Updated: Jan 6
As the COVID-19 (novel coronavirus) pandemic continues to batter the U.S. (and the world), we're all trying to find our new normal. What exactly that looks like, who knows. In addition to the threat to our health and safety, we also face threats to our businesses. Many states have issued a shelter in place orders that have closed all non-essential businesses leaving small business owners scrambling to shift their marketing strategies to stay afloat.
In fight or flight response mode, many businesses have found some really innovative ways to not just remain relevant but to continue to bring in a steady stream of revenue to keep their business afloat during the COVID-19 pandemic. From realtors offering virtual tours to those wine and canvas businesses offering "cabin fever kits" to help us stay sane during these unprecedented times, these small businesses have proven that with a little creativity we can overcome.
Not everyone can afford to pay for a marketing company to help them determine a viable marketing strategy which is why we've put together some tips for staying relevant during the COVID-19 (novel coronavirus) pandemic. We may not be able to help you find Lysol wipes or hand sanitizer, but we'd like to do our part in helping small businesses stay afloat the best they can. After all, we're in it together.
Determine Your New Target Audience
The people you were targeting as potential customers before may not be the same during or after the COVID-19 pandemic. Let's take gyms for instance. Avid gym members with a strict workout routine have been forced to find alternative methods to maintain their fitness. Gym equipment sales have significantly increased during the pandemic and finding weights is a struggle. When the gyms are allowed to reopen, will they have the same number of patrons? Probably not. Many have built new routines with the equipment they ordered for their home gyms. Those with a less harsh fitness regime may have found a renewed interest in getting outside hiking or running and may no longer frequent the gym either. So, what can gyms do to bring their current clients back and to draw new business to make up for the loss of revenue during the forced closure? It starts with defining your new target audience and building brand awareness with the new demographic(s) while you're waiting to reopen.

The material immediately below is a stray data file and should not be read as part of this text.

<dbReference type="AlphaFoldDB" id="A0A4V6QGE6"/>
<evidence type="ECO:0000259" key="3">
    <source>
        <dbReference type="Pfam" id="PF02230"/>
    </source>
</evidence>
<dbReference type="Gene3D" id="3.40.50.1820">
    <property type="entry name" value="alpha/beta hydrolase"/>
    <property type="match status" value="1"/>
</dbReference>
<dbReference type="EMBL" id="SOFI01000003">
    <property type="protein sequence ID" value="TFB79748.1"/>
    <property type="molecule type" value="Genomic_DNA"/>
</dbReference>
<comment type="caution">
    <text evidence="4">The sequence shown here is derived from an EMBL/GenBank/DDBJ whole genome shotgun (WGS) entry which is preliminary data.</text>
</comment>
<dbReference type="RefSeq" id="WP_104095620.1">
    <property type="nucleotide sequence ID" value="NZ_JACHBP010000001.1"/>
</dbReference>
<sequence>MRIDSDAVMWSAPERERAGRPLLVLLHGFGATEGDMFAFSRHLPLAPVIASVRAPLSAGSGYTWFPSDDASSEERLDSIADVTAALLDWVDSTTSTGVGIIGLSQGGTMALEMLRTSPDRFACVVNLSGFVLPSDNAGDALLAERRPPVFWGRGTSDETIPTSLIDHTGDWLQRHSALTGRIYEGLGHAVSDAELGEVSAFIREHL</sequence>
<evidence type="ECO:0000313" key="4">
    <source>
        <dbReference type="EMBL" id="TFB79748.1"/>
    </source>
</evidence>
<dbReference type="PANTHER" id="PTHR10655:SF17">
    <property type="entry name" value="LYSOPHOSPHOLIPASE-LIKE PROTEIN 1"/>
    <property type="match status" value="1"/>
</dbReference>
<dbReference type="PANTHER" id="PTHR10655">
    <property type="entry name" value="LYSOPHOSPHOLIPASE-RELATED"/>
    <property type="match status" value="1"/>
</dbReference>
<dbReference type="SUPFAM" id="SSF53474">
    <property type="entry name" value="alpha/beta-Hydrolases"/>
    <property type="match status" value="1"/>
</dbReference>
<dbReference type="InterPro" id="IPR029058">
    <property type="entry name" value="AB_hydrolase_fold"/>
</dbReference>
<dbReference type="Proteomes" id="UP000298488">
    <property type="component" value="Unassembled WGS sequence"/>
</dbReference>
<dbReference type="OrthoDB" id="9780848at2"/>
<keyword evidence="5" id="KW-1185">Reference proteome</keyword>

Adapt to the Virtual Environment
That's right, it's past time to bridge the virtual gap. Your competitors have already amped up their virtual solutions, so if you haven't yet, you're behind the curve. Your customers, like you and your employees, are all at home during lockdown keeping safe while awaiting the government's order to reopen the economy. Your physical location may be closed, but your website is open and it's time to adapt your business model. If you sell products or services online, your website should be updated to provide a more comprehensive overview of the product/service. And while we're on the subject of websites, SEO. While you have some time for homework on your website's SEO, I cannot stress to you enough just how vital SEO is to the success of your organization.
Websites that are more user friendly are more likely to find success. Why not ask some friends who are also stuck at home to go through your website to see how easy it was for them to perform certain tasks? Another suggestion to make your website more user friendly is to add a chat function. The chat service provides an easy way for your potential customers to ask questions that may not be immediately obvious on your website. This responsiveness and answering questions as soon as a potential customer expresses interest can help them become a qualified lead and start their journey down the sales funnel to become a paying customer.